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CIVIL AERONAUTICS BOARD (CAB).

The Prehearing Conference


Faced with a series of applications involving the North East quadrant of the United States, the Civil Aeronautics Board issued an order early in 1953 that initiated the New York Chicago case, and invited any parties that had not yet filed to submit their applications. The order named the examiner in charge of the case, and stated that he would soon be calling a prehearing conference. From the time of the notice of prehearing conference, the case was considered to be a "formal adjudication."


This meant not only that no airline representative could discuss the case with members or staff of the board except " on the record", but that the examiner himself was not isolated and could not talk about the case with either the members on the staff of the Board. The examiner, of course, had access to the Civil Aeronautics Board library, and he was familiar with the previous decisions of the board. But he could not know how the current would have viewed diversion vs route strengthening, competition vs service to the public, etc, and at least in the theory, he could not even know how fellow examiners were looking at the same issues in other cases. All of this was a consequence of the "separation of functions" enforced rigorously by the Civil Aeronautics Board.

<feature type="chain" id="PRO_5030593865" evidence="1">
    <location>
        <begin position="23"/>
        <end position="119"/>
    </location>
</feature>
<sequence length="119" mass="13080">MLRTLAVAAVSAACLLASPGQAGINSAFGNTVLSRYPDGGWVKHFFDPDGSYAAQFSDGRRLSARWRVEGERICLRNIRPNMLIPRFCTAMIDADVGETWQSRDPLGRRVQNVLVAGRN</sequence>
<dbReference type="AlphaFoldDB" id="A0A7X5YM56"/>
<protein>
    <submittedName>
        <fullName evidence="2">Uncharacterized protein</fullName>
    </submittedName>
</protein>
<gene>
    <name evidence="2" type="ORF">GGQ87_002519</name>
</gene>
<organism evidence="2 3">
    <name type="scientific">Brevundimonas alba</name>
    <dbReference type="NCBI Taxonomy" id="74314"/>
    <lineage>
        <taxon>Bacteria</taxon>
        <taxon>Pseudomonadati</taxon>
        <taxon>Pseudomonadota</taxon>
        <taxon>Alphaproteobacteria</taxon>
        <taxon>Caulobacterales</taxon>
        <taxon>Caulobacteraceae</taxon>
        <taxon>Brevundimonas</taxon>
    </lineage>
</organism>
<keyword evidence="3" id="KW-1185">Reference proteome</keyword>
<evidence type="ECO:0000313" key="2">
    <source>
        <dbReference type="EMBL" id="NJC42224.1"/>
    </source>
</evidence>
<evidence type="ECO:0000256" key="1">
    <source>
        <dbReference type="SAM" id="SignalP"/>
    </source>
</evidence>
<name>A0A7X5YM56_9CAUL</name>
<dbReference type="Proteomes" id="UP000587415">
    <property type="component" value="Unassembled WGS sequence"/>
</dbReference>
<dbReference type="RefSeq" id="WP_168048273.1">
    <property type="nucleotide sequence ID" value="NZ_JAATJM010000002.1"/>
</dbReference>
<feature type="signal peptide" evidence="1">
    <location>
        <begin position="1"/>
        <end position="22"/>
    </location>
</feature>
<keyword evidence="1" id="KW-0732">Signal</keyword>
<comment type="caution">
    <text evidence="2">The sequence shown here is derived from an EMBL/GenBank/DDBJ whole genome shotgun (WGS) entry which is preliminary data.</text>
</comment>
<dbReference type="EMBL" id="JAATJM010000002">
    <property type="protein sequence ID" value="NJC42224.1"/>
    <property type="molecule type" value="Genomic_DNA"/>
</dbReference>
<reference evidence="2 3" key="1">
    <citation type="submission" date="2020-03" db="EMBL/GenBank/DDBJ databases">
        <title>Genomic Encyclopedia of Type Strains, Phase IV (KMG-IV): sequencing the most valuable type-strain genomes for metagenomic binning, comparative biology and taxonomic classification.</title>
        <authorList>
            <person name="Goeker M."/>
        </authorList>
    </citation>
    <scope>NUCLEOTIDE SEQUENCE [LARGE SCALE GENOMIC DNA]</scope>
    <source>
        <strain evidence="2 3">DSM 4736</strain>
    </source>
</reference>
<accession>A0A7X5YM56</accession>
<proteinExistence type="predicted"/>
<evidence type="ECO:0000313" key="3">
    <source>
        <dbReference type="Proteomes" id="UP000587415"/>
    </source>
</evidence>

The Consolidation Order


Following the preparing conference, a consolidation order was drafted by the board's opinion writing division and submitted to the members of the board. The members informally accepted the draft plus a suggestion made by the chairman and on May 6, 1953, the formal order of consolidation was issued over the board's signature. The consolidation order adhered essentially to the notice of Pre-hearing Conference in defining the area to be covered in the case.

Enter A New Comer


Does Fahad New York Chicago case had proceeded roughly like other major route cases, both before and after. One feature made the New York Chicago case different however. The North American Airlines group, the most successful and the non-scheduled carriers, had filed an application on April 3, 1953, for a nationwide air coach system, at fares "materially below" those charged by the majors. Now North American moved to bring its application into the New York Chicago case.

Preparation For The Hearing


By now half a year had gone by, accompanied by substantial skirmishing and at least one major decision of great importance. The examiner was now in a position to issue a revised schedule of dates for the filing of:


a) Service proposals

b) Exhibits in chief

c) Rebuttal exhibits.

The Hearing


Eventually the hearing date arrived, and for six and half weeks the hearing went on, five days a week, five hours a day, with only three working days off. Fifty Two attorneys entered appearances, representing eleven carriers, the Bureau of Air Operations and thirty cities, Chambers of Commerce, and comparable organisations.

Testimony for American Airlines

The testimony offered for American Airlines and the examinations of its witnesses were typical in many respects of trunk line presentations in major route cases.

American was represented by members of a large, distinguished Washington law firm, Covington and Burling.


Cross Examination